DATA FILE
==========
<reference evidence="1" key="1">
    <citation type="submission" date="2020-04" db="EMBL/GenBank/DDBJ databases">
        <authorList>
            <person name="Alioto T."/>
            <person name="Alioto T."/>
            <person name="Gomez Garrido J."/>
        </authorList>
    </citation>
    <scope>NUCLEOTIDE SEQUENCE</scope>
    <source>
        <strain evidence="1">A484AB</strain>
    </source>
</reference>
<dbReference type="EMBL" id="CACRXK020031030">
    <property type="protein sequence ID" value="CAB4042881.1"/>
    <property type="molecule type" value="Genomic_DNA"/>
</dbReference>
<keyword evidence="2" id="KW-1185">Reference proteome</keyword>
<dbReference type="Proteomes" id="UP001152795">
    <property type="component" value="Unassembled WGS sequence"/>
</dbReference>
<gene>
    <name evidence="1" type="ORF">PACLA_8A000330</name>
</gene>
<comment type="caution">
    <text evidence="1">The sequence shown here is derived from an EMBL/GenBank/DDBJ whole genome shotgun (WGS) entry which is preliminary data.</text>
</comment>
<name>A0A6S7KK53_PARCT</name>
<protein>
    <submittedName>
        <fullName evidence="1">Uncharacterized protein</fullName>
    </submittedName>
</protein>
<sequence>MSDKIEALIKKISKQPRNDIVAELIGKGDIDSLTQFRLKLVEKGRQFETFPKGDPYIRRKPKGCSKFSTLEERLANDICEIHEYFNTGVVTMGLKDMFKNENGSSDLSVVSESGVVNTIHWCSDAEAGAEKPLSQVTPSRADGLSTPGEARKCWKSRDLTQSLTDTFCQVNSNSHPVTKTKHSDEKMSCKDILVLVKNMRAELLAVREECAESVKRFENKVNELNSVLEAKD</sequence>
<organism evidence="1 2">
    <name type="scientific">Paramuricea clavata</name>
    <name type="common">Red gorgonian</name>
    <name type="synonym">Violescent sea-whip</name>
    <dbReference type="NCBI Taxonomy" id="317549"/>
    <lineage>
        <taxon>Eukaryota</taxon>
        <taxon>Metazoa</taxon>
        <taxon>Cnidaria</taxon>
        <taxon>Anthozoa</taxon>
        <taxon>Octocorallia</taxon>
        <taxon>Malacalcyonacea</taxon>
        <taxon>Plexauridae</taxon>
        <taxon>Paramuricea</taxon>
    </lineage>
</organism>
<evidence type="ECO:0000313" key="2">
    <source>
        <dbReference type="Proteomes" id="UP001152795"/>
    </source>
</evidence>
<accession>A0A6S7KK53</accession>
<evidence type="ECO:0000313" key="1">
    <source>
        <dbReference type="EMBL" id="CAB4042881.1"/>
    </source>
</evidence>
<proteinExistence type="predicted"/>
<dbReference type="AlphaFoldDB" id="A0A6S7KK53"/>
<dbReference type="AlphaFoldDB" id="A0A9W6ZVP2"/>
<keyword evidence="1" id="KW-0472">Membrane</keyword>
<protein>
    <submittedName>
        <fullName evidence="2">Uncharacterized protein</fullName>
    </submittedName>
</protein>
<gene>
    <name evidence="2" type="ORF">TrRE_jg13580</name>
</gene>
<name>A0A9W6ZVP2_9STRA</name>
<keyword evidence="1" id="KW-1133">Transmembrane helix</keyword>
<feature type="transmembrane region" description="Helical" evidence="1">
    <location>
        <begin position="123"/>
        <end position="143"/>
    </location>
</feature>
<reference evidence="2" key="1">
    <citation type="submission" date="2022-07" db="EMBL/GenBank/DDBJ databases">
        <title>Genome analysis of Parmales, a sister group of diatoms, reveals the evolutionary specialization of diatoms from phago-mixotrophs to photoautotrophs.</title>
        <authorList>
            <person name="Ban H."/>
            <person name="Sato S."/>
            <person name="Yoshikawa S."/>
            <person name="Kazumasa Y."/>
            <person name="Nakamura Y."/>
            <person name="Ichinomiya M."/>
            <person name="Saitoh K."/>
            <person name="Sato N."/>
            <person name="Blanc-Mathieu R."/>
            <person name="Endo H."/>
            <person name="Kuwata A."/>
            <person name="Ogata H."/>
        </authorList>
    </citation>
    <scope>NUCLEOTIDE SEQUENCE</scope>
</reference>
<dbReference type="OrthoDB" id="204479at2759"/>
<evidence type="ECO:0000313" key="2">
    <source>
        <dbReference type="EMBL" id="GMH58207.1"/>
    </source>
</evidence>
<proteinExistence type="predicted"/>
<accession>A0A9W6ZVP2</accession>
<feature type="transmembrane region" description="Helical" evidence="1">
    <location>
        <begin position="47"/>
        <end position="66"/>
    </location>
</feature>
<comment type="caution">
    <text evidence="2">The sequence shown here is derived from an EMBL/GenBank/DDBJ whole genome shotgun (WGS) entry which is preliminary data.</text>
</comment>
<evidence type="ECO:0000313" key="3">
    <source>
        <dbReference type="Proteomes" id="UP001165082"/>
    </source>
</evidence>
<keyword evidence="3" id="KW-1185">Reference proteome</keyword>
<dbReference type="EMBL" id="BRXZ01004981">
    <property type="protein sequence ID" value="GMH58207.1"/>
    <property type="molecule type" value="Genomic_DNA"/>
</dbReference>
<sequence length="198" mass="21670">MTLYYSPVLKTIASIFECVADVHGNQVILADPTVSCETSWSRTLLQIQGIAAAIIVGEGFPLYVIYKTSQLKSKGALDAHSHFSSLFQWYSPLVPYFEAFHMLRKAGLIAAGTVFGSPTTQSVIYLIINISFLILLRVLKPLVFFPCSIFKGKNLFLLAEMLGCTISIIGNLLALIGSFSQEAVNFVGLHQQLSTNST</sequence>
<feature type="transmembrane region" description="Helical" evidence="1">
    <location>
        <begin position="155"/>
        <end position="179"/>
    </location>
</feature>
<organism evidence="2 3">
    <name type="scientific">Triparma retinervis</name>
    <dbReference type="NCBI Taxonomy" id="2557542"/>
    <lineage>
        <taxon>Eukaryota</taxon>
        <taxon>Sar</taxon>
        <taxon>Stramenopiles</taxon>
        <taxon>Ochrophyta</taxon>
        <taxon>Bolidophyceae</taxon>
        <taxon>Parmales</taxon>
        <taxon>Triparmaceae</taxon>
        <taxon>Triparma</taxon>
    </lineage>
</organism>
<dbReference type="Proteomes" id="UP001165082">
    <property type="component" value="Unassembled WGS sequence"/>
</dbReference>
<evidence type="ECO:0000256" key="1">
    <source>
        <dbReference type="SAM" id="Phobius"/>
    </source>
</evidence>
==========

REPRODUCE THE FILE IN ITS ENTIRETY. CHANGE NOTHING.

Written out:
<reference evidence="1" key="1">
    <citation type="submission" date="2020-04" db="EMBL/GenBank/DDBJ databases">
        <authorList>
            <person name="Alioto T."/>
            <person name="Alioto T."/>
            <person name="Gomez Garrido J."/>
        </authorList>
    </citation>
    <scope>NUCLEOTIDE SEQUENCE</scope>
    <source>
        <strain evidence="1">A484AB</strain>
    </source>
</reference>
<dbReference type="EMBL" id="CACRXK020031030">
    <property type="protein sequence ID" value="CAB4042881.1"/>
    <property type="molecule type" value="Genomic_DNA"/>
</dbReference>
<keyword evidence="2" id="KW-1185">Reference proteome</keyword>
<dbReference type="Proteomes" id="UP001152795">
    <property type="component" value="Unassembled WGS sequence"/>
</dbReference>
<gene>
    <name evidence="1" type="ORF">PACLA_8A000330</name>
</gene>
<comment type="caution">
    <text evidence="1">The sequence shown here is derived from an EMBL/GenBank/DDBJ whole genome shotgun (WGS) entry which is preliminary data.</text>
</comment>
<name>A0A6S7KK53_PARCT</name>
<protein>
    <submittedName>
        <fullName evidence="1">Uncharacterized protein</fullName>
    </submittedName>
</protein>
<sequence>MSDKIEALIKKISKQPRNDIVAELIGKGDIDSLTQFRLKLVEKGRQFETFPKGDPYIRRKPKGCSKFSTLEERLANDICEIHEYFNTGVVTMGLKDMFKNENGSSDLSVVSESGVVNTIHWCSDAEAGAEKPLSQVTPSRADGLSTPGEARKCWKSRDLTQSLTDTFCQVNSNSHPVTKTKHSDEKMSCKDILVLVKNMRAELLAVREECAESVKRFENKVNELNSVLEAKD</sequence>
<organism evidence="1 2">
    <name type="scientific">Paramuricea clavata</name>
    <name type="common">Red gorgonian</name>
    <name type="synonym">Violescent sea-whip</name>
    <dbReference type="NCBI Taxonomy" id="317549"/>
    <lineage>
        <taxon>Eukaryota</taxon>
        <taxon>Metazoa</taxon>
        <taxon>Cnidaria</taxon>
        <taxon>Anthozoa</taxon>
        <taxon>Octocorallia</taxon>
        <taxon>Malacalcyonacea</taxon>
        <taxon>Plexauridae</taxon>
        <taxon>Paramuricea</taxon>
    </lineage>
</organism>
<evidence type="ECO:0000313" key="2">
    <source>
        <dbReference type="Proteomes" id="UP001152795"/>
    </source>
</evidence>
<accession>A0A6S7KK53</accession>
<evidence type="ECO:0000313" key="1">
    <source>
        <dbReference type="EMBL" id="CAB4042881.1"/>
    </source>
</evidence>
<proteinExistence type="predicted"/>
<dbReference type="AlphaFoldDB" id="A0A6S7KK53"/>
<dbReference type="AlphaFoldDB" id="A0A9W6ZVP2"/>
<keyword evidence="1" id="KW-0472">Membrane</keyword>
<protein>
    <submittedName>
        <fullName evidence="2">Uncharacterized protein</fullName>
    </submittedName>
</protein>
<gene>
    <name evidence="2" type="ORF">TrRE_jg13580</name>
</gene>
<name>A0A9W6ZVP2_9STRA</name>
<keyword evidence="1" id="KW-1133">Transmembrane helix</keyword>
<feature type="transmembrane region" description="Helical" evidence="1">
    <location>
        <begin position="123"/>
        <end position="143"/>
    </location>
</feature>
<reference evidence="2" key="1">
    <citation type="submission" date="2022-07" db="EMBL/GenBank/DDBJ databases">
        <title>Genome analysis of Parmales, a sister group of diatoms, reveals the evolutionary specialization of diatoms from phago-mixotrophs to photoautotrophs.</title>
        <authorList>
            <person name="Ban H."/>
            <person name="Sato S."/>
            <person name="Yoshikawa S."/>
            <person name="Kazumasa Y."/>
            <person name="Nakamura Y."/>
            <person name="Ichinomiya M."/>
            <person name="Saitoh K."/>
            <person name="Sato N."/>
            <person name="Blanc-Mathieu R."/>
            <person name="Endo H."/>
            <person name="Kuwata A."/>
            <person name="Ogata H."/>
        </authorList>
    </citation>
    <scope>NUCLEOTIDE SEQUENCE</scope>
</reference>
<dbReference type="OrthoDB" id="204479at2759"/>
<evidence type="ECO:0000313" key="2">
    <source>
        <dbReference type="EMBL" id="GMH58207.1"/>
    </source>
</evidence>
<proteinExistence type="predicted"/>
<accession>A0A9W6ZVP2</accession>
<feature type="transmembrane region" description="Helical" evidence="1">
    <location>
        <begin position="47"/>
        <end position="66"/>
    </location>
</feature>
<comment type="caution">
    <text evidence="2">The sequence shown here is derived from an EMBL/GenBank/DDBJ whole genome shotgun (WGS) entry which is preliminary data.</text>
</comment>
<evidence type="ECO:0000313" key="3">
    <source>
        <dbReference type="Proteomes" id="UP001165082"/>
    </source>
</evidence>
<keyword evidence="3" id="KW-1185">Reference proteome</keyword>
<dbReference type="EMBL" id="BRXZ01004981">
    <property type="protein sequence ID" value="GMH58207.1"/>
    <property type="molecule type" value="Genomic_DNA"/>
</dbReference>
<sequence length="198" mass="21670">MTLYYSPVLKTIASIFECVADVHGNQVILADPTVSCETSWSRTLLQIQGIAAAIIVGEGFPLYVIYKTSQLKSKGALDAHSHFSSLFQWYSPLVPYFEAFHMLRKAGLIAAGTVFGSPTTQSVIYLIINISFLILLRVLKPLVFFPCSIFKGKNLFLLAEMLGCTISIIGNLLALIGSFSQEAVNFVGLHQQLSTNST</sequence>
<feature type="transmembrane region" description="Helical" evidence="1">
    <location>
        <begin position="155"/>
        <end position="179"/>
    </location>
</feature>
<organism evidence="2 3">
    <name type="scientific">Triparma retinervis</name>
    <dbReference type="NCBI Taxonomy" id="2557542"/>
    <lineage>
        <taxon>Eukaryota</taxon>
        <taxon>Sar</taxon>
        <taxon>Stramenopiles</taxon>
        <taxon>Ochrophyta</taxon>
        <taxon>Bolidophyceae</taxon>
        <taxon>Parmales</taxon>
        <taxon>Triparmaceae</taxon>
        <taxon>Triparma</taxon>
    </lineage>
</organism>
<dbReference type="Proteomes" id="UP001165082">
    <property type="component" value="Unassembled WGS sequence"/>
</dbReference>
<evidence type="ECO:0000256" key="1">
    <source>
        <dbReference type="SAM" id="Phobius"/>
    </source>
</evidence>